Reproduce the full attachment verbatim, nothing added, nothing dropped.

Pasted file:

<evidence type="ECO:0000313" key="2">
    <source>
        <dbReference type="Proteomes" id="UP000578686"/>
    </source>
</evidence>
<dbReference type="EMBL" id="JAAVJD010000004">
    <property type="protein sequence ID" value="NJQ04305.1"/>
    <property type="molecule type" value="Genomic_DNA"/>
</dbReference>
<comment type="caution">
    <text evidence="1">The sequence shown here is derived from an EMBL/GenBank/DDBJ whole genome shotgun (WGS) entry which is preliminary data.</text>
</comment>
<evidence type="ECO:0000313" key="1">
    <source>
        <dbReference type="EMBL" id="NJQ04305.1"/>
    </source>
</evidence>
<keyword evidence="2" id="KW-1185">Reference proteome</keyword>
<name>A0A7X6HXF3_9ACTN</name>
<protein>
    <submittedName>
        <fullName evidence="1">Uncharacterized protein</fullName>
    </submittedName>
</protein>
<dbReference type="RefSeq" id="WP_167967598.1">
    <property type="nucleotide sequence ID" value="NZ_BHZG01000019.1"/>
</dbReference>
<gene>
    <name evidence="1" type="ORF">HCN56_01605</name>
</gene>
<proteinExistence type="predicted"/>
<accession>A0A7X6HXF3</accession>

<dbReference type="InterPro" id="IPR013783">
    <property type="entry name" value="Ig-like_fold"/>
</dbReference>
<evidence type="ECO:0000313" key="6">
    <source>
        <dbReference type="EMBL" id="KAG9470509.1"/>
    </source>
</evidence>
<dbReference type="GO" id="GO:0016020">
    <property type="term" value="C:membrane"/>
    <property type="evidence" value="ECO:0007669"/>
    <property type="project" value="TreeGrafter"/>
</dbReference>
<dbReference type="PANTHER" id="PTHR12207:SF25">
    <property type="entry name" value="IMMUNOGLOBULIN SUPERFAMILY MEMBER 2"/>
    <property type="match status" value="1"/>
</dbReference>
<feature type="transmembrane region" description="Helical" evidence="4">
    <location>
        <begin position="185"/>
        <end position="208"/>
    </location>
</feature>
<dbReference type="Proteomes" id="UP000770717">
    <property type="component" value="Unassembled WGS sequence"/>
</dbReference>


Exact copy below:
<evidence type="ECO:0000313" key="2">
    <source>
        <dbReference type="Proteomes" id="UP000578686"/>
    </source>
</evidence>
<dbReference type="EMBL" id="JAAVJD010000004">
    <property type="protein sequence ID" value="NJQ04305.1"/>
    <property type="molecule type" value="Genomic_DNA"/>
</dbReference>
<comment type="caution">
    <text evidence="1">The sequence shown here is derived from an EMBL/GenBank/DDBJ whole genome shotgun (WGS) entry which is preliminary data.</text>
</comment>
<evidence type="ECO:0000313" key="1">
    <source>
        <dbReference type="EMBL" id="NJQ04305.1"/>
    </source>
</evidence>
<keyword evidence="2" id="KW-1185">Reference proteome</keyword>
<name>A0A7X6HXF3_9ACTN</name>
<protein>
    <submittedName>
        <fullName evidence="1">Uncharacterized protein</fullName>
    </submittedName>
</protein>
<dbReference type="RefSeq" id="WP_167967598.1">
    <property type="nucleotide sequence ID" value="NZ_BHZG01000019.1"/>
</dbReference>
<gene>
    <name evidence="1" type="ORF">HCN56_01605</name>
</gene>
<proteinExistence type="predicted"/>
<accession>A0A7X6HXF3</accession>

<dbReference type="InterPro" id="IPR013783">
    <property type="entry name" value="Ig-like_fold"/>
</dbReference>
<evidence type="ECO:0000313" key="6">
    <source>
        <dbReference type="EMBL" id="KAG9470509.1"/>
    </source>
</evidence>
<dbReference type="GO" id="GO:0016020">
    <property type="term" value="C:membrane"/>
    <property type="evidence" value="ECO:0007669"/>
    <property type="project" value="TreeGrafter"/>
</dbReference>
<dbReference type="PANTHER" id="PTHR12207:SF25">
    <property type="entry name" value="IMMUNOGLOBULIN SUPERFAMILY MEMBER 2"/>
    <property type="match status" value="1"/>
</dbReference>
<feature type="transmembrane region" description="Helical" evidence="4">
    <location>
        <begin position="185"/>
        <end position="208"/>
    </location>
</feature>
<dbReference type="Proteomes" id="UP000770717">
    <property type="component" value="Unassembled WGS sequence"/>
</dbReference>